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Jefferson, Thomas (1743-1826) to [John Page?] re: corresponding, question of soul, desire for secrecy

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Gilder Lehrman Collection #: GLC04366 Author/Creator: Jefferson, Thomas (1743-1826) Place Written: Williamsburgh Type: Autograph letter Date: 1764/07/26 Pagination: 1 p. 23.2 x 19.3 cm

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Gilder Lehrman Collection #: GLC04366 Author/Creator: Jefferson, Thomas (1743-1826) Place Written: Williamsburgh Type: Autograph letter Date: 1764/07/26 Pagination: 1 p. 23.2 x 19.3 cm

Summary of Content: A very early letter, one of the earliest in private hands concerning questions of metaphysics. Young Jefferson says he will protect their secrecy by not signing (or addressing) the letter.

Background Information: Notes: Not in Boyd vol. 1 and apparently unpublished. John Page is inferred as recipient because of provenance and Page's interest in astronomy. The letter descended through a family with connections ...to the Pages. As Malone notes, Page and William Fleming preserved many of Jefferson's younthful correspondance which he might have otherwise destroyed (Jefferson, the Virginian, p. 81).See More

Full Transcript: Wmsburgh July 26th 1764
I like your proposal of keeping up an epistolary correspondence on subjects of some importance. I do not at present recollect any difficult question in natural philosophy, ...but shall be glad to have your opinion on a subject much more interesting. What that is I will tell you. In perusing a magazine sometime ago I met with an account of a person who had been drowned. He had continued under water 24 hours, and upon being properly treated when taken out he was restored to life. The fact is undoubted, and upon enquiry I have found that there have been many other instances of the same kind. Physicians say that when [struck: none of the parts of the (illegible)] parts of the body are restrained from performing their functions by any gentle cause which does not in any manner maim or injure any particular part, that to restore life in such a case nothing is requisite but to give the [overwritten: vital warmth] to the whole body by gentle degrees, and to put the blood in motion by inflating the lungs. But the doubts which arose in my mind on reading the story were another nature. We are generally taught that the soul leaves the body at the instant of death, that is, at the instant in which the organs of the body cease totally to perform their functions. But does not this story contradict this opinion? When then does the soul takes it's departure? Let me have your opinion candidly [inserted: and at length] on this subject. And as these are doubts which, were they to come to light, might do injustice to a man's moral principles in the eyes of persons of narrow and confined views it will be proper to take great care of our letters. I propose as one mean of doing it to put no name [inserted: or place] to the top or bottom of the letter, and inclose it in a false cover which may be burned as soon as opened. No news in town only that Sir John Cockler has given Knox £450 for his house and lots here. Orion is 3 [inserted: Hours] 40' west of the sun and of consequence goes down and rises that much before him. So you must rise early in the morning to see him. The upper star in his belt is exactly in No Æquinoctial.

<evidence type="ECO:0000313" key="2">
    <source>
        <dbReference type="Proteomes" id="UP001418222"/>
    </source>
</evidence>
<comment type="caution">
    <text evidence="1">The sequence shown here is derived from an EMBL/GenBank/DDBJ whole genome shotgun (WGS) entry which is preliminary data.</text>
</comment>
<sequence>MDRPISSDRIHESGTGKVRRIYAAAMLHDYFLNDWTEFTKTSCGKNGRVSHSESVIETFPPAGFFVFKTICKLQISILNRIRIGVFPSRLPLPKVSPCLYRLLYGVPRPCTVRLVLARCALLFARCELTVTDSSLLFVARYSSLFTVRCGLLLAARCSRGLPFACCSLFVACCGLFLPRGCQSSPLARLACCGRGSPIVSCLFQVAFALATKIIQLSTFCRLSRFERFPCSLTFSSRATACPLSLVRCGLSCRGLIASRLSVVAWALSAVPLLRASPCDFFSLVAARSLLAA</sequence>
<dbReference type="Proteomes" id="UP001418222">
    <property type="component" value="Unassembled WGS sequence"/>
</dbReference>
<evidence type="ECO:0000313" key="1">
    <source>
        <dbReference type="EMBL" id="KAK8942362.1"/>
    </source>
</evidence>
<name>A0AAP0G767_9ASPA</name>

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People: Jefferson, Thomas, 1743-1826
Page, John, 1744-1808

Historical Era: American Revolution, 1763-1783

Subjects: PresidentPhilosophyFriendship

Sub Era: Road to Revolution

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